It'll be a lonely few months for the single entry to this year's Rose of Tralee.
Christine Smyth, from Ohio, was the only woman officially selected to compete in Tralee's festival this August before it was cancelled.
'Rose Selections' around the world had been put on ice as a result of Covid-19.
This week, organisers announced with heavy hearts that, for the first time in its 61-year history, the festival would not be taking place.
Now we'll all have to wait 16 months to listen to Rose sisters sing 'The Parting Glass', or play the spoons, or watch Dáithí Ó Sé try to limbo across the stage in The Dome.
Ms Smyth (22), a managerial arts student, decided to sign up to the festival last year, and was chosen to represent Ohio in the US in February.
Instead of heading to the Kingdom this summer, she will automatically go through to the 2021 festival instead.
"I have a lot of unique and unusual feelings about the cancellation, which makes sense as we are living in such a unique and unusual time," she said.
"I'm disappointed that I won't get to celebrate with my Rose sisters this year but I'm also relieved.
"My 91-year-old grandpa John will be coming over with me, so it's safer for everyone to wait until next year."
Ms Smyth was born in the US but her father Colin was from Feakle in Co Clare.
Tragically, Colin died of a brain aneurysm when she was a child.
She entered the competition to reconnect with her Irish roots.
"I took up Irish dancing so I would have that connection with my Irish background, and set up my own Irish Dancing School to keep the memory of my dad alive.
"I first heard about the Rose of Tralee when I was rehearsing a dance show. I was actually playing a Rose in that performance, and I decided to apply," she said.
Ms Smyth added she was not entirely surprised the festival was cancelled, given its reliance on overseas competitors.
"It was in the back of my mind when I saw how things were going. In a way I'm happier it's been postponed rather than delayed as I'm going into my final year in college in Cleveland so it would have been a bit disruptive," she said.
"There's a great sense of anticipation now. And I think the wait will make me appreciate getting to Tralee even more."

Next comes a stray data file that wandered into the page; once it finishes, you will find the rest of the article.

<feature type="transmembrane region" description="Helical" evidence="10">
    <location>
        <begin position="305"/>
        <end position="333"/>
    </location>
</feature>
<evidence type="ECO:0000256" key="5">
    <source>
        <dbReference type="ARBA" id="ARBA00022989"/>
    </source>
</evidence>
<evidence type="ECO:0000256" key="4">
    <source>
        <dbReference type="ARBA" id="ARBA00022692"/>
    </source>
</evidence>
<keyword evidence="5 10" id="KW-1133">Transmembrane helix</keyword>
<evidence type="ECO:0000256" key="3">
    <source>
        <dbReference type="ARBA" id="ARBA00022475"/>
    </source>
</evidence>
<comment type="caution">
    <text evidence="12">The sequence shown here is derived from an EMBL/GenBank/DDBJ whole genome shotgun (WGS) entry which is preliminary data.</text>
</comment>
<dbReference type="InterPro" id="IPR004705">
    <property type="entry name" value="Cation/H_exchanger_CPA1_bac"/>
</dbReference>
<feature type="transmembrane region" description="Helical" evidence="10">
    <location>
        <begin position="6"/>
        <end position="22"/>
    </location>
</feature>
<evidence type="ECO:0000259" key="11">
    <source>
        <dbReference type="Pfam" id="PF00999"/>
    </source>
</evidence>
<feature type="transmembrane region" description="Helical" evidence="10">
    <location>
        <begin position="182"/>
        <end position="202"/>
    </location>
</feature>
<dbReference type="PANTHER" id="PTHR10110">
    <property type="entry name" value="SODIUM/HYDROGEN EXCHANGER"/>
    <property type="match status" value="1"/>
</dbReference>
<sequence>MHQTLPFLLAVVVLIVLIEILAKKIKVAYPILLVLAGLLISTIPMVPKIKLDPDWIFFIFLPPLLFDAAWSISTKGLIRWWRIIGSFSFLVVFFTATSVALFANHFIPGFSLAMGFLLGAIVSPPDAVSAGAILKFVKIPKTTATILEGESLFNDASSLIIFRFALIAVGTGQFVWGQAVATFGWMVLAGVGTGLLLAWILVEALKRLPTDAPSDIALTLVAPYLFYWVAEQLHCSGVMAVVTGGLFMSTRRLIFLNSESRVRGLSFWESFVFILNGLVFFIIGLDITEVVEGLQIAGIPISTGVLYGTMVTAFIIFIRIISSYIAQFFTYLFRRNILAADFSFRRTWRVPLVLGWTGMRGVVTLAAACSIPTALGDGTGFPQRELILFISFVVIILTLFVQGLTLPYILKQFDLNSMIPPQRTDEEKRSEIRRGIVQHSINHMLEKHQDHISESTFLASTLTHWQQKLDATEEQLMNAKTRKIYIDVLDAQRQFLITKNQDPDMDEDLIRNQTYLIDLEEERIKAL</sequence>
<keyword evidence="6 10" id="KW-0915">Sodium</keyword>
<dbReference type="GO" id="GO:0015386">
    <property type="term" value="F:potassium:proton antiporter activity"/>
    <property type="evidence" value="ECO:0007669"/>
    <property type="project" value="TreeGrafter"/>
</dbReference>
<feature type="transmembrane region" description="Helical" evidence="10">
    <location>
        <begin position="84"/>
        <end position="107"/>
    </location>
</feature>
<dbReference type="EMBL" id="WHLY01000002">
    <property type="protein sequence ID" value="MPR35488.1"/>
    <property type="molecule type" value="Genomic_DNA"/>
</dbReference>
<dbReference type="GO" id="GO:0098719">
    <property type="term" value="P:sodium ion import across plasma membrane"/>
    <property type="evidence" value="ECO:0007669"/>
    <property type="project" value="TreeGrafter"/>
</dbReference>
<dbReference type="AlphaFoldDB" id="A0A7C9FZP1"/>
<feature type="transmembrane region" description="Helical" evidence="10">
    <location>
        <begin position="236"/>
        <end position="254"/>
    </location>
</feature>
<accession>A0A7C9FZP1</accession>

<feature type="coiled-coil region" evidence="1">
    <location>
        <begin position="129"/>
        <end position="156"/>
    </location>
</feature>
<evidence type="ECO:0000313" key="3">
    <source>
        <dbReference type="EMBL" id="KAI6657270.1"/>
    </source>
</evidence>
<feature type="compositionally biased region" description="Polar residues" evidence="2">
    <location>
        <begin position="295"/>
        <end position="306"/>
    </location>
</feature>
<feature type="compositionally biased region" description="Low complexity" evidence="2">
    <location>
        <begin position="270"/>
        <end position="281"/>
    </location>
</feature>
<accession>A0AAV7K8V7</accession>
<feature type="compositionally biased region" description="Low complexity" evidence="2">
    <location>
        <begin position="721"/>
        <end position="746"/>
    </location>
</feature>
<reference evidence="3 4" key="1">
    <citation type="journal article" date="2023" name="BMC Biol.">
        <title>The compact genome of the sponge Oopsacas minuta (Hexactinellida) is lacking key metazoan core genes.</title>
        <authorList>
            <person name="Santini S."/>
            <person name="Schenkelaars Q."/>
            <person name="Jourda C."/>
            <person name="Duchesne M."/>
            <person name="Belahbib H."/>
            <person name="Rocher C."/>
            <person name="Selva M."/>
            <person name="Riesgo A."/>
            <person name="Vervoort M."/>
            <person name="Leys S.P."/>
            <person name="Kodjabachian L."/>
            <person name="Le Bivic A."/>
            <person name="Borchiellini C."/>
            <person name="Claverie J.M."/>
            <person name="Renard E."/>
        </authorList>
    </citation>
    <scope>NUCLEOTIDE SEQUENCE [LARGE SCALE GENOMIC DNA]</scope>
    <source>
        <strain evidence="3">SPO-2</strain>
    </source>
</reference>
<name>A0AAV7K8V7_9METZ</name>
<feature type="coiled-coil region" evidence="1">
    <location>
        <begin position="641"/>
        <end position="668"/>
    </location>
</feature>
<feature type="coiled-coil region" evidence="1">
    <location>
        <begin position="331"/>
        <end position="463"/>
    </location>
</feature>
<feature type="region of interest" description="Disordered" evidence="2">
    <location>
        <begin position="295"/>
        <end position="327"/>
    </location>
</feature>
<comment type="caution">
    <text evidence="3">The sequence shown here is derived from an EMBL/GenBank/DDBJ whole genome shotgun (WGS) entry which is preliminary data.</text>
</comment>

She will attend next year's festival with her grandfather and mother Diane.
In the meantime, she has put her sash to one side and is acclimatising to life under lockdown in Ohio.
In the US, and other countries, there have been numerous demonstrations against the lockdown restrictions.
"There are two different extremes over here, those people keeping entirely to themselves and others objecting. It's a mixed bag. But I think most people are just looking forward to a return to normality," she said.
The cancellation of the festival will have a huge economic impact on Co Kerry.
It estimated to be worth more than €50m in terms of spending, overseas publicity and follow-on tourism.
The Rose of Tralee traces its history back to the old Tralee Carnival Queen but was resurrected as a modern event with a budget of IR£750 following a meeting of Kerry businessmen in 1957.
It was first broadcast on Telefís Éireann in 1967 and was hosted by Joe Lynch, who played Dinny in 'Glenroe'.
Since then it has been a permanent and popular fixture in RTÉ's summer schedule.
This week, Anthony O'Gara, executive chair of the Rose of Tralee International Festival, said he was sad to postpone the festival but it was "the right decision as we all play our part right now in keeping each other safe and well".
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